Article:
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Accueil > Research > Current studies > The Organization of Neuronal Oscillations’ Interdependencies in the Human Brain

The Organization of Neuronal Oscillations’ Interdependencies in the Human Brain


Oscillatory phenomena have gained increasing importance in the field of neuroscience, particularly because improvements in analysis methods have revealed how oscillatory activity is both a highly efficient and also information-rich signal. One paradigmatic shift in the conceptualization of oscillatory activity has been to consider not only changes within a particular frequency band, but also the interactions and synchronizations between frequencies of brain activity that are in turn thought to coordinate responses between widespread brain areas and may represent a key “binding” mechanism necessary for perception, consciousness and actions.

This project focuses on the development of methods to non-invasively and quantitatively assess such oscillatory activity and applies these methods to identify the spatio-temporal mechanisms underlying visual object processing. From a methodological standpoint, this project combines and builds upon recent developments both in the field of signal analysis and also in the field of source modeling of surface-recorded electromagnetic signals (i.e. the so-called bioelectromagnetic inverse problem), which was a focus of an earlier SNSF-funded project led by our group (grant #3200B0-100606). Oscillatory couplings will be detected by means of analysis methods based on advanced signal processing and machine learning. Not only will surface-recorded electroencephalography (EEG) signals be analyzed, but also estimates of intracranial local field potentials within a 3-dimensional matrix of points distributed throughout the brain volume. In this way, the analytical and methodological aspects of this project are geared to facilitate translational research with intracranial studies in animals as well as similar studies in human patients undergoing pre-surgical evaluation.

From a neurophysiological standpoint, this project will address the mechanisms by which objects are differentiated from background information, perceived as forms, and discriminated to engender a behavioral response. The robustness and importance of object perception is attested to by our ability to withstand degraded visual conditions (e.g. poor illumination, occlusion and scotoma) and to accurately interpret the two-dimensional nature of the retinal projection that will produce object images with discontinuous boundaries or boundaries where no luminance difference is physically present.

In experimental settings these conditions have been reproduced with illusory contour (IC) stimuli, which give the perception of borders or surfaces that span inducing elements across regions of homogenous luminance. Such stimuli and experimental conditions are thought to tap brain mechanisms mediating the binding of information. Importantly, this binding refers not only to how information dispersed throughout a visual scene is demarcated as belonging to the same object, but also to how incoming sensory information is conjoined with ongoing brain activity, discrimination processes, task demands, and performance outcome.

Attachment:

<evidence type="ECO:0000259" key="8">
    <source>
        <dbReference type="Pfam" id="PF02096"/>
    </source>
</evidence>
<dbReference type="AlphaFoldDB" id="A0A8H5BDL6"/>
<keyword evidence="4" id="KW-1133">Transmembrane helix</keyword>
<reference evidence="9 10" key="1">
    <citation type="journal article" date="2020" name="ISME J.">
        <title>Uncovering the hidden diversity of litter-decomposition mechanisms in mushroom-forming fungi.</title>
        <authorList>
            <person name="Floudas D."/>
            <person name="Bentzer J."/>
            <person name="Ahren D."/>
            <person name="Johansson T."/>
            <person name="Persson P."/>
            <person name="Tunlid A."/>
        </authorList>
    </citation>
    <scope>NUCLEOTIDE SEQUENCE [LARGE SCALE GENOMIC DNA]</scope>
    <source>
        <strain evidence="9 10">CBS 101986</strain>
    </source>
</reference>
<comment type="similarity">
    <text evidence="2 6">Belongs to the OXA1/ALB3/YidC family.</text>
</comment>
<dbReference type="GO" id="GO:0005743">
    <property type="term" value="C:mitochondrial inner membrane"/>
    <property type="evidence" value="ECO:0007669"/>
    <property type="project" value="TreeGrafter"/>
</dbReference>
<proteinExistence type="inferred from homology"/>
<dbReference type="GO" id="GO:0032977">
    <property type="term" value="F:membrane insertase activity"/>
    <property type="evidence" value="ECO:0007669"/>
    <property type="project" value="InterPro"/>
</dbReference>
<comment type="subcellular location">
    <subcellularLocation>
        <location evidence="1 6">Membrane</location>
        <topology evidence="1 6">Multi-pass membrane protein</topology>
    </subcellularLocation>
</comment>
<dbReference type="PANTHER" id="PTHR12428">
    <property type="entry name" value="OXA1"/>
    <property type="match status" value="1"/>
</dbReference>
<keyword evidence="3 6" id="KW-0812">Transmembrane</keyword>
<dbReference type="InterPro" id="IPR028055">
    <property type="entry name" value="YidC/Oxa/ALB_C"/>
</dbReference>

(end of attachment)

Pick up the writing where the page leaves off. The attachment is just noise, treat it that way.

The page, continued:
Previous research has shown that the perception and discrimination of ICs is a multi-stage processes that (minimally) involves an analysis of the spatial arrangement of elements within the scene, sensitivity to object borders (both real and perceptual), and active discrimination of perceived shapes in parallel with access to stored mental representations. Furthermore, some, but not all, of these stages can be affected by task requirements and performance accuracy. While our prior work regarding these processes has largely focused on event-related measures of brain activity in healthy individuals as well as psychiatric populations, it is increasingly evident that oscillatory activity also plays a major role. A principal objective of this project is therefore to use ICs as an experimental model from which to evaluate more general mechanisms for the cross-coupling of oscillatory activity either in alternative paradigms or in clinical populations.

In the context of this project, both top-down and bottom-up influences will be experimentally manipulated by changing the facility of task- performance and the dominant oscillation frequency at stimulus onset, respectively. The experiments of this proposal, which is conceived as a PhD thesis project, combine psychophysical and EEG measures from healthy participants, using infrastructure existing within the Lemanic Center for Biomedical Imaging (CIBM). Preliminary results demonstrate the feasibility of this project. Extensions of this project to combinations with other brain imaging methods (diffusion MRI, fMRI, TMS, etc.) are readily foreseen. Working Hypotheses & Specific Aims • Oscillatory brain activity and its cross-coupling are hierarchically structured. We will use object discrimination during degraded viewing conditions to identify cross-frequency interdependencies and their evolution as a function of time/processing stage. • Stimulus-related oscillatory cross-coupling is modulated by so-called top-down influences including task and performance accuracy.

The to-be-performed task as well as its difficulty will be parametrically varied to identify the manner in which such top-down influences affect the hierarchical structure of oscillatory cross-coupling at each temporal stage of object processing. Stimulus-related oscillatory cross-coupling is modulated by ongoing pre-stimulus activity. We will use steady-state activity to induce ongoing oscillatory activity with task-irrelevant stimuli at specific frequencies that will then be subsequently perturbed by the presentation of a task-relevant stimulus.